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I had my first taste of Stagg Jr . on December 9, 2016. That was apparently batch 7. I was very impressed with it and reviewed it the next day:
This year I’m grateful to @Astroke who made me aware that Batch 8 was available. As it seemed to sell out almost overnight last year, I asked my faithful Connosr friend in Sudbury to see if he could secure me some as I was afraid I wouldn’t get any in Toronto. As it turns out we were both successful so it’s a good thing I really like this batch. Surprisingly it remains available in small quantities almost 2 weeks later.
This bottle was opened on October 15, and gassed after each infrequent use, and contained about 710 cc. It is reviewed in my usual manner, allowing it to settle for a nice long time after which I take my nosing and tasting notes, followed by the addition of a few drops of water, waiting, then nosing and tasting. I’m also going to compare it to batch 7. I did not read my previous review today until after writing this. The marks are for this batch only.
In the Glencairn, rich vanilla and caramel, and brown Demerara sugar. With my nose deep in the glass (carefully at 64.75%), I get cherry. It’s not too complex but clean and rich. As the glass is drying after pouring into the Kentucky bourbon glass, I get sour cherries, sweet fruit syrup, quite an astounding explosion. In the bourbon glass the nose is more open, the cherry more pronounced, the vanilla and brown sugar more in the background. I get a hint of dust in the empty glass, later sour cherry. Fantastic bourbon nose. With water, the pitch of the fruit is a little higher and I get more caramel than brown sugar. The empty glass smell in the Glencairn is muted.
The batch 7 has a fruitier nose in the glencairn and I get less vanilla and brown sugar. It may be nose fatigue but in the bourbon glass the nose is more muted.
This is a very hot whisky (sometimes I can take it neat, sometimes I can’t). Vanilla, caramel, brown sugar. Some cherry, dry cola in the development. With time in the glass the brown sugar becomes more prominent. A little creamier in the bourbon glass. Very rich brown sugar and cherry development. With water, the brown sugar is sweeter. It remains extremely rich.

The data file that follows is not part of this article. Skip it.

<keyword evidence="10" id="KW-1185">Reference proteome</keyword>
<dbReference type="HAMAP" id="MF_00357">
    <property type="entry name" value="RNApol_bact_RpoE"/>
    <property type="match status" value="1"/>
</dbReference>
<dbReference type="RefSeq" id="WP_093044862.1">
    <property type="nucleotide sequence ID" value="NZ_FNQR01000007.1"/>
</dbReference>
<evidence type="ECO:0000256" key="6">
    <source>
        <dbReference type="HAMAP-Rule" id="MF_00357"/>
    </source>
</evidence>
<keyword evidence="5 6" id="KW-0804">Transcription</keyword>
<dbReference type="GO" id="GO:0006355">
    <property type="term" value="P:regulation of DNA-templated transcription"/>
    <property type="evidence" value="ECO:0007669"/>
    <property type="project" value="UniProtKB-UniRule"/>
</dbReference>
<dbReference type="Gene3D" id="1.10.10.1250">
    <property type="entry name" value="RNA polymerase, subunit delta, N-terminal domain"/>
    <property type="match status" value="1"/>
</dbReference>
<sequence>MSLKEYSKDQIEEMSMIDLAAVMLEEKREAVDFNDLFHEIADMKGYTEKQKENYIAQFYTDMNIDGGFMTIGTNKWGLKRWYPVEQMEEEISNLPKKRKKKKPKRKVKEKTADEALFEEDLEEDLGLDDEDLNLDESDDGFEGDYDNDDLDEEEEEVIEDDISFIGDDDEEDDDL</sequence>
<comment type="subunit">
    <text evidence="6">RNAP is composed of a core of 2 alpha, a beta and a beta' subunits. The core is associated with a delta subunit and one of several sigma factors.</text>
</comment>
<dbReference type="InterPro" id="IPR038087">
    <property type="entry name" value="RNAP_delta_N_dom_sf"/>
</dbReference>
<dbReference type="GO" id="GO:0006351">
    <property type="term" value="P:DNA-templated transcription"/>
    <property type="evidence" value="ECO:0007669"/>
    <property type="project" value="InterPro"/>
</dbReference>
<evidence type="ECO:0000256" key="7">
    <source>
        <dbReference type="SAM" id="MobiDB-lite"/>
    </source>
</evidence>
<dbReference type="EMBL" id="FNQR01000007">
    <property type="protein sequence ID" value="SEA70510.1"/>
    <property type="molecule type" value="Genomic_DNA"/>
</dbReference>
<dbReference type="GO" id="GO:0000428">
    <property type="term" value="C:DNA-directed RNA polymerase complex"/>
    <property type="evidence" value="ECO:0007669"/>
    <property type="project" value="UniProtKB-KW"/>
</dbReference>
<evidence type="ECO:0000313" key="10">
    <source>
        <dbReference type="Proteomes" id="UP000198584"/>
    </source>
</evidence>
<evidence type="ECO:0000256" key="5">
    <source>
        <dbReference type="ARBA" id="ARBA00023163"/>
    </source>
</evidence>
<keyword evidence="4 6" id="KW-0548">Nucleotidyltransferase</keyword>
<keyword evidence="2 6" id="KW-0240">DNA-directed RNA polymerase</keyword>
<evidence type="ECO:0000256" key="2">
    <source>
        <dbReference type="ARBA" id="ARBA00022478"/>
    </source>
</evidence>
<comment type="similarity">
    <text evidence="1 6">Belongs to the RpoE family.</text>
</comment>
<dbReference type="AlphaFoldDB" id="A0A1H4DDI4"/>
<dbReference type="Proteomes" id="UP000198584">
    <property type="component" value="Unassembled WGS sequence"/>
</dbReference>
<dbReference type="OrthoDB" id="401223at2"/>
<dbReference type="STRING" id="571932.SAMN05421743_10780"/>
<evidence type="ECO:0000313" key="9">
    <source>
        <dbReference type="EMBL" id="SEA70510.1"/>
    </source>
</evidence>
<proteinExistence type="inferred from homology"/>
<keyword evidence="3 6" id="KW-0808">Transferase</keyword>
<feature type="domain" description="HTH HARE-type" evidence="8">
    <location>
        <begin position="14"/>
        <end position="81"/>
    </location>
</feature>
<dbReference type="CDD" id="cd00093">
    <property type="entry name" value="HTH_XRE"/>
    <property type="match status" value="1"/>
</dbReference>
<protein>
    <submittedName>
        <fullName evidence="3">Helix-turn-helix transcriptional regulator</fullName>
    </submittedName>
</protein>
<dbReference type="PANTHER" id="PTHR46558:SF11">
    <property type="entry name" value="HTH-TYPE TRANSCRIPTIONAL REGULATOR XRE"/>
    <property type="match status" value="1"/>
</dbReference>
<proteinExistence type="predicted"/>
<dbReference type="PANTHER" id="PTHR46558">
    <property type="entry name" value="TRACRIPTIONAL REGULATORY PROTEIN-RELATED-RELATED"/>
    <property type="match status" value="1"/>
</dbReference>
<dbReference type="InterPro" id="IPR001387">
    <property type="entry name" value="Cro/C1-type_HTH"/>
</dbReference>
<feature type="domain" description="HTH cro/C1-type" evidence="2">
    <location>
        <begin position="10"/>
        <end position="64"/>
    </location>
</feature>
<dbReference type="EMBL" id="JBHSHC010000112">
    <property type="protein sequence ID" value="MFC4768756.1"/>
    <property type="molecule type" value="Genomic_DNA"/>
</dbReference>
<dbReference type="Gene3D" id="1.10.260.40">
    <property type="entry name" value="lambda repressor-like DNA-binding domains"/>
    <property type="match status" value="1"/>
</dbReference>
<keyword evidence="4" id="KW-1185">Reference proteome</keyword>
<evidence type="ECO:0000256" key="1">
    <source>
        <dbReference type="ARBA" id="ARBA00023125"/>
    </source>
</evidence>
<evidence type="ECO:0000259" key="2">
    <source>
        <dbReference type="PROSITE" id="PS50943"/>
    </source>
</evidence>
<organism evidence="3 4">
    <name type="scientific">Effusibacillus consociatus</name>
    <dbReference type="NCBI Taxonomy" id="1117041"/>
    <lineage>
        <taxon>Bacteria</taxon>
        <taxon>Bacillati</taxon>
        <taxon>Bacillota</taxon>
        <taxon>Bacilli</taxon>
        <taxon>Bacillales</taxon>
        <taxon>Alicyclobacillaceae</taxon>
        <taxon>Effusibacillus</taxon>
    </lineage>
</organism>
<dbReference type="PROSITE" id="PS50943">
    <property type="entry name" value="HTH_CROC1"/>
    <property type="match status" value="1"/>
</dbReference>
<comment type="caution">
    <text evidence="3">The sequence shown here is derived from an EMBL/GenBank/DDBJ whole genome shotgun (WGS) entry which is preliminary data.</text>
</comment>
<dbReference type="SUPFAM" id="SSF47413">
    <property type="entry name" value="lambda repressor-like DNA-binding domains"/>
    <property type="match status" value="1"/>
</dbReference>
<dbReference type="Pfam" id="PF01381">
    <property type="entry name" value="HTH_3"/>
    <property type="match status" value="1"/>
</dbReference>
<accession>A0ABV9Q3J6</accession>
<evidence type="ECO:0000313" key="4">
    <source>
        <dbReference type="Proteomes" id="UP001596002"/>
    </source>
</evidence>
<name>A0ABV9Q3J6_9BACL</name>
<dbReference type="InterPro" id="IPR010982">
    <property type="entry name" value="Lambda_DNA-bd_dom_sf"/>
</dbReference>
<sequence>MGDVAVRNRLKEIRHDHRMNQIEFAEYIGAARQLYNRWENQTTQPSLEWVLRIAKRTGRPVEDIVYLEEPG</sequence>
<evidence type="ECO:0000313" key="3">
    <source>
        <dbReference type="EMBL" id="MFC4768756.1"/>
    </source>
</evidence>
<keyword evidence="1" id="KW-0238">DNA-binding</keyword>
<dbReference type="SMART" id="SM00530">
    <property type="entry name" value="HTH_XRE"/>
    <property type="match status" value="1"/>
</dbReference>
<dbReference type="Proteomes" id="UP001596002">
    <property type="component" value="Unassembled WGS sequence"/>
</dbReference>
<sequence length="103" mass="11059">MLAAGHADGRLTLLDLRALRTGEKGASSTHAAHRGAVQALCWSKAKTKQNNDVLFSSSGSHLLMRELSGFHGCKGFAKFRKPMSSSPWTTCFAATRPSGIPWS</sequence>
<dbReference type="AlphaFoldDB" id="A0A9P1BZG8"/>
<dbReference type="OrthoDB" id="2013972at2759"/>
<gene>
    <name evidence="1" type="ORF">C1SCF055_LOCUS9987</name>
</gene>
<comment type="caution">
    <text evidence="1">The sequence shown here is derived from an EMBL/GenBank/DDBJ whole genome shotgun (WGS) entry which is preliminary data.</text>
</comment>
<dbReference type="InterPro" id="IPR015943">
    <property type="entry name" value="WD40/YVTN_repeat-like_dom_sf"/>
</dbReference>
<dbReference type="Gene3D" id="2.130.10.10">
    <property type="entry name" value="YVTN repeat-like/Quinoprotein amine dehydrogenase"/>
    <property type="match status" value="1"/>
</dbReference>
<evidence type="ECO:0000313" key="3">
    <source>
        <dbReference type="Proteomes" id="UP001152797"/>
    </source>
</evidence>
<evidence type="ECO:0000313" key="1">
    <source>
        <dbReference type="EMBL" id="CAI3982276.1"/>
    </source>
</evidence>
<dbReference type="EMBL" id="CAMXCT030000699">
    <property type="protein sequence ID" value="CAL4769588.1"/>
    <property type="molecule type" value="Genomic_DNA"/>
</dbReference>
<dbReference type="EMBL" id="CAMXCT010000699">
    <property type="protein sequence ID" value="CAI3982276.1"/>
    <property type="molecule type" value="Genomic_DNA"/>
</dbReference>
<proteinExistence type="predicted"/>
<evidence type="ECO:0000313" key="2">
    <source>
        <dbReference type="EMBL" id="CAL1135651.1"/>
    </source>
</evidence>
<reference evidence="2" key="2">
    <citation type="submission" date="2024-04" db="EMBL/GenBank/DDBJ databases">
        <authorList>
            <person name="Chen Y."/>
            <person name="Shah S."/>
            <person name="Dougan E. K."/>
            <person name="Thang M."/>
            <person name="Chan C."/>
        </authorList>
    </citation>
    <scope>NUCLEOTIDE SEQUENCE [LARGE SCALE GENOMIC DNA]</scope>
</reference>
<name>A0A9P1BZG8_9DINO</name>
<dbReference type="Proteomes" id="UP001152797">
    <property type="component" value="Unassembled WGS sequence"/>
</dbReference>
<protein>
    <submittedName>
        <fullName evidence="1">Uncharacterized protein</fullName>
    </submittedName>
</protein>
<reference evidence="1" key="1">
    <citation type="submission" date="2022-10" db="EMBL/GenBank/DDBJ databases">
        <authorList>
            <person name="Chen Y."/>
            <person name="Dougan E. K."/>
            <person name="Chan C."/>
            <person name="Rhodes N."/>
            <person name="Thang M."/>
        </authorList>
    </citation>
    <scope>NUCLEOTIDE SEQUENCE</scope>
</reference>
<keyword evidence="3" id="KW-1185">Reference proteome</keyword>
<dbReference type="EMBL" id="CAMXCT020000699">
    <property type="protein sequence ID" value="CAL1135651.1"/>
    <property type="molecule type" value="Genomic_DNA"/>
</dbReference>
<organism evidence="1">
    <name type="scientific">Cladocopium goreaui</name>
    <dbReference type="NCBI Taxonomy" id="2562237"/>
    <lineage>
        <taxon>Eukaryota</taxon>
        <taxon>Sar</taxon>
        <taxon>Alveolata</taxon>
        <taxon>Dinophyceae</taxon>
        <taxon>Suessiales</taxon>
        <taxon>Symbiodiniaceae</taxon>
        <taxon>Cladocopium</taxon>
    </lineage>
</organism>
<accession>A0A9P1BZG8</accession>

Batch 7 has some cinnamon and nutmeg, lots of brown sugar, and less cherry.
Dry, astringent, as if I were chewing on charred oak. Lasts pretty long.
This is a powerful bourbon. There is no subtlety to it. The palate and the nose complement each other.
Of course, when sitting with 2 similar glasses in front of me, having completed the tasting notes, there’s only one thing left to do… mix ‘em together. Unfortunately I don’t have the chance to smell and taste them together neat, but batch 7.5, with the water, appears to be more than the sum of its parts. The spices are more diverse, and the palate is a little more complex. I get lots more cinnamon especially.
This is bourbon on steroids. I really like it. I think I prefer its elder sibling for complexity, and some of the Booker’s releases for flavour, but with time in the glass and the mood just right, this can be a show-stopper. I think I’m prepared to give this batch a slight edge over the 7, and I’m very happy to have a little extra for the future. Mind you, with bourbon like this, a little bit goes a long way.
Interestingly, I find most bourbons have something in the nose and flavour that is unique to bourbons, but which I have never been able to pin down and name. I call it a “bourbon” signature. I think that maybe the sour, oaky cherry may be a part of that signature. There’s more, but maybe I’m starting to unravel the secrets of bourbon…